GOLD Standard

The Do’s and Don’ts of Apartment Hunting

As Ursinus Graduates of the Last Decade (GOLDs), we’ve all been there—it’s time to move and you’ve never rented an apartment before or maybe you have and you feel like you forget the process of apartment hunting altogether. We sat down with a few GOLDs who have gone through the search more than once to get the best tips and tricks to help you navigate your next search for housing!

By: Heidi Jensen ’14

Getting Started

Start early. We heard this phrase every time we asked for advice. Kristen Biernat ’14 told us about her experience starting the search too late.

“For my first apartment, I started my search only a couple of weeks before I needed to move.” Biernat ’14 told us, “I would recommend starting at least a month beforehand so you have more options to choose from.”

Budgeting is your next step. Be sure to set parameters on any website you’re using to make sure you’re not looking outside your range.

If you find a place you love you’ll be tempted to go outside your budget,” Ana Olevska ’14 told us. “Set a price range and don’t look outside it, even just for fun.”

Once you budget for your new place, go into research-mode. Making a wish-list of items you want is a good place to start (e.g. pet-friendly, washer/dryer, gym, pool, etc). Darrah Hewlett ’16 gave us a few tips on what to look for.

“Look vigorously into the safety of each neighborhood, and find as many sources as possible about the apartments you’re looking into. Ask neighbors who live in, or close to, the apartment about their living experiences. And, lastly, focusing on your absolute needs will help you keep prices low, especially when you’re looking into your first apartment,” Hewlett said.

Specifically for graduate students, check to see if your school has a housing forum available for students. Biernat, who attended the University of North Carolina, told us, “My school had Heels Housing, where only students could post. I’ve had better luck with this type of site compared to Craigslist.”

Common Mistakes & Red Flags

Something to watch out for on your search is response time with landlords and roommates.

“If a potential roommate does not get back to you within a reasonable amount of time or ghosts you, they are probably not someone you would want as a roommate,” Biernat said.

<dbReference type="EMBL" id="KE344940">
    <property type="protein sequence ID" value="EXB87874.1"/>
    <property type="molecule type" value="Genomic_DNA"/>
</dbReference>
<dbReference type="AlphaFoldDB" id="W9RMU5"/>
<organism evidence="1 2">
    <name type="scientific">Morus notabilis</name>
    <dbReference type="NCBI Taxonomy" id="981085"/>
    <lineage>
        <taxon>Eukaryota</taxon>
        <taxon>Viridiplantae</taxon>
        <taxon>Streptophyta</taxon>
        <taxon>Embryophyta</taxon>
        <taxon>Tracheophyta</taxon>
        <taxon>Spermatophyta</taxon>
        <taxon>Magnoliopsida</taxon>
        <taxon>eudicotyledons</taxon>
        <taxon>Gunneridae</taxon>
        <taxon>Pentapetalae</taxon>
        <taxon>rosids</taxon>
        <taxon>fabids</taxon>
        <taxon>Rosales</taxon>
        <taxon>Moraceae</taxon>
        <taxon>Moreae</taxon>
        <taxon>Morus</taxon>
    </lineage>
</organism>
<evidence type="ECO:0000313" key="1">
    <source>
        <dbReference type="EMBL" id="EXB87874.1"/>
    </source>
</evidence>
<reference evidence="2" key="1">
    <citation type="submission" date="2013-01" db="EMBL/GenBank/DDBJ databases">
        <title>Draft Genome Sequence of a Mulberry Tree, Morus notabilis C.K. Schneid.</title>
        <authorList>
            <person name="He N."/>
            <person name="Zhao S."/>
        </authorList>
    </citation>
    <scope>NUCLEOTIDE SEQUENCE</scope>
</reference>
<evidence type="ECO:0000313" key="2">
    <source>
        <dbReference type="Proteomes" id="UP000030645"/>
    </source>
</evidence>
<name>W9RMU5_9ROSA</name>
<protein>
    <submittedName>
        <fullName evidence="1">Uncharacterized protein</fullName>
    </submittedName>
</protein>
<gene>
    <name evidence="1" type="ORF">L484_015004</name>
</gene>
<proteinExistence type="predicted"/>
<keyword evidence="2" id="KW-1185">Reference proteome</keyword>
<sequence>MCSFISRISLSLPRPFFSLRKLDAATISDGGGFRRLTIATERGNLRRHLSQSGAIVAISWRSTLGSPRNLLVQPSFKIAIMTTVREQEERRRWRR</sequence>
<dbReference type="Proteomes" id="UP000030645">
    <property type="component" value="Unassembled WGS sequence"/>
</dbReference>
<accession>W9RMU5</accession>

On the other hand, a landlord responding too quickly may be a sign of a disrespectful management style,” Olevska told us.

“If they ‘ok’ an afternoon showing the same morning (unless it’s a pre-planned open house or something), they’ve given the tenant basically no notice that someone is coming to see the place,” Olevska said. “It may be nice when you’re apartment hunting, but awful when you’re that tenant.”

Other things to keep an eye out for are mold, mouse droppings and signs of other unwanted guests. You want to be sure you’ve seen all parts of an apartment, good or bad, before signing the lease. Equally as important is asking about how these issues are taken care of when they pop up during your stay and if there is a cost associated with the maintenance.

While it’s important to ask your landlord questions about the apartment and surrounding neighborhood, it’s also a good idea to not rely solely on the information you are receiving from them and talk to other people who live or work in the neighborhood.

“One red flag I’ve encountered was after leaving a tour of a (very nice) rental, we took an Uber ride from a man who was much more familiar with the area, and he told us there was a lot of petty crime there,” Hewlett told us. “Even if you ask the landlord or property manager the hard questions, it’s best to ask for insight from an outside source. This is especially true if you just moved to a new city or state.”

Live and Learn

The GOLDs we spoke with reflected on their past renting experiences. Olevska warned us to be cautious about living in an area with a high student population.

“In my experience, those landlords know they can get away with more because what student is going to have the time/money to sue or break a lease? Obviously this is not a hard and fast rule, but just something to keep in mind.”

Biernat told us about her experience renting in an apartment complex versus rooms in houses.

“From my experience, renting a room in a house is cheaper, but the landlords are more unreliable. One of my landlords was not going to clean the house after the previous tenants moved out before we moved in if we did not say anything to them,” she said, “Renting an apartment in an apartment complex is more expensive, but maintenance and apartment staff are more reliable.”

TL;DR Start early, set a budget, and ask a lot of questions. Good luck finding your next apartment, GOLDs!